The Norway Tales: When digital technology eats itself

 

What will you do when digital technology eats itself?

We all know that viruses and malware are an ever present danger in today’s world, and this fact was brought home to me when the Toppled Bollard itself – that most British of institutions – was disabled by hackers from the recently formed revolutionary republic of New Northamptonshire.

Naturally those of us who frequent the esteemed hostelry on the peat and bog hinterland that separates north Northamptonshire from the Noble Republic of Rutland did multiple tuttings and shakings of the head as we considered the implications of this dire event.

The tills would not work, and suggestions to our esteemed pal and landlord Dr Billy “the Dog” McGraw that everyone should be given a tab were rejected with a look so stern that several species of wildlife known to inhabit the Bollard are now no more.

Yet so broad and devastating was the attack that it also took out most known variants of mobile phone systems and the local landlines, not to mention the plumbing.

Naturally folk at the Bollard are made of strong stuff (one has to be, given the type of beer Billy provides) and quickly a number of parlour games were instituted, although that was stopped when the fighting over who had won a game of snakes and ladders resulted in six decapitations.  They take their games seriously in these parts.

But then, suddenly, and to everyone’s surprise, a team of swarthy gents from nearby Corby burst in carrying boxes, asking for the Bollard regular, Sir Hardly Anyone, who often knocks out his football tipster column on his laptop while sitting in the saloon lounge.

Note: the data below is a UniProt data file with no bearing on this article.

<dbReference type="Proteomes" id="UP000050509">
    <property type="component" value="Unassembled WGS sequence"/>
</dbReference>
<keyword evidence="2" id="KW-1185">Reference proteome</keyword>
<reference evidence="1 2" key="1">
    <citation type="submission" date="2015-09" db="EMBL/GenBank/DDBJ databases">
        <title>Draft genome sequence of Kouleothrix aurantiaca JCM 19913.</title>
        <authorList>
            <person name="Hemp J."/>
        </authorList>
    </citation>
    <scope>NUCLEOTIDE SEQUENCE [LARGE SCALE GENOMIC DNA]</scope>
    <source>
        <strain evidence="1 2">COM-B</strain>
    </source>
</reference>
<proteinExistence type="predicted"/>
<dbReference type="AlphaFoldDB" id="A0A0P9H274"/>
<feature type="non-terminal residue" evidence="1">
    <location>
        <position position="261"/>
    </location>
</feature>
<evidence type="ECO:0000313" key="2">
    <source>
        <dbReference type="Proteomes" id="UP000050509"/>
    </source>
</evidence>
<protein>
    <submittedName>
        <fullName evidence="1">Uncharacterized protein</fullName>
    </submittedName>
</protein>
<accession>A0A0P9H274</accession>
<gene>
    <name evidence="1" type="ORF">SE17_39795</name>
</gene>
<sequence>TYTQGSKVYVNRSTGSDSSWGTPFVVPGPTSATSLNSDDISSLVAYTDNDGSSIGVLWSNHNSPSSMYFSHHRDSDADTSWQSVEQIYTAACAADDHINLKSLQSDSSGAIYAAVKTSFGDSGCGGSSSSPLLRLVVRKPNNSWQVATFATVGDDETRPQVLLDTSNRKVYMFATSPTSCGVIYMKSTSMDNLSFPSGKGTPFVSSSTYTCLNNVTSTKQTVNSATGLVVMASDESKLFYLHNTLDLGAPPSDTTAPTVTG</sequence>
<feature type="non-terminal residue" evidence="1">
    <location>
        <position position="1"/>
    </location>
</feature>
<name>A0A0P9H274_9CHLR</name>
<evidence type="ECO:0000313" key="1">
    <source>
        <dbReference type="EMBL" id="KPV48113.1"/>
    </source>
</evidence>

Sir Hardly smiled and in that genial manner inherited via fifty generations of inbreeding, tipped the delivery team sixpence in old money before with a look of superiority that did not enhance his reputation one iota, removed a portable typewriter and ream (as I believe it is called) of paper.

Well, I am sure you can imagine the fuss!  Youngsters gathered around, gazing in awe of the 1964 Remington which Sir Hardly expertly unpacked and used to type out today’s Premier League gambling tips, explaining to us that these machines are still in daily use in the Farmer’s Republic to the north.  

 

It was then that Sir Hardly provided those around him with a list of antique typewriter shops in the area and a number of regulars toddled off to get their machines.  There was also much searching for a supplier of envelopes and paper (the hairdresser in the high street had a box, for reasons that did not become clear at this time), and a post office (which turned out now to be based at the back of the fish and chip shop).

Within days the Bollard was buzzing with the sound of two finger typists knocking out their commentaries as a whole new industry of “runners” developed, selling and delivering all the supplies needed.   Within a week Billy had opened a sub post office in the lounge bar with a subsidiary selling “only used once” stamps at half price in the public.

It was, as the old Northants folk song of days past that might not have been, goes, “just like old times, but we never had any old times.”

Next I moved to Shetland  where the offshore wind farms generate enough power to allow a signal to reach Norway which still has the internet.  We are told the power stations in the rest of the UK are likely to be offline for a decade or two, so its not too bad.

For a while we took messages sent either via semaphore or hurricane lamp but finally we have relocated the Bollard to Allmenningen a minor village in Vågsøy municipality itself within Sogn og Fjordane county, in Norway.   I’m sure you know it. It’s just off the A47.

If you want to know what else we are up to you could try clicking here.

The provisional revolutionary council now running Northamptonshire following its descent into bankruptcy has appealed for calm.

Tony@schools.co.uk

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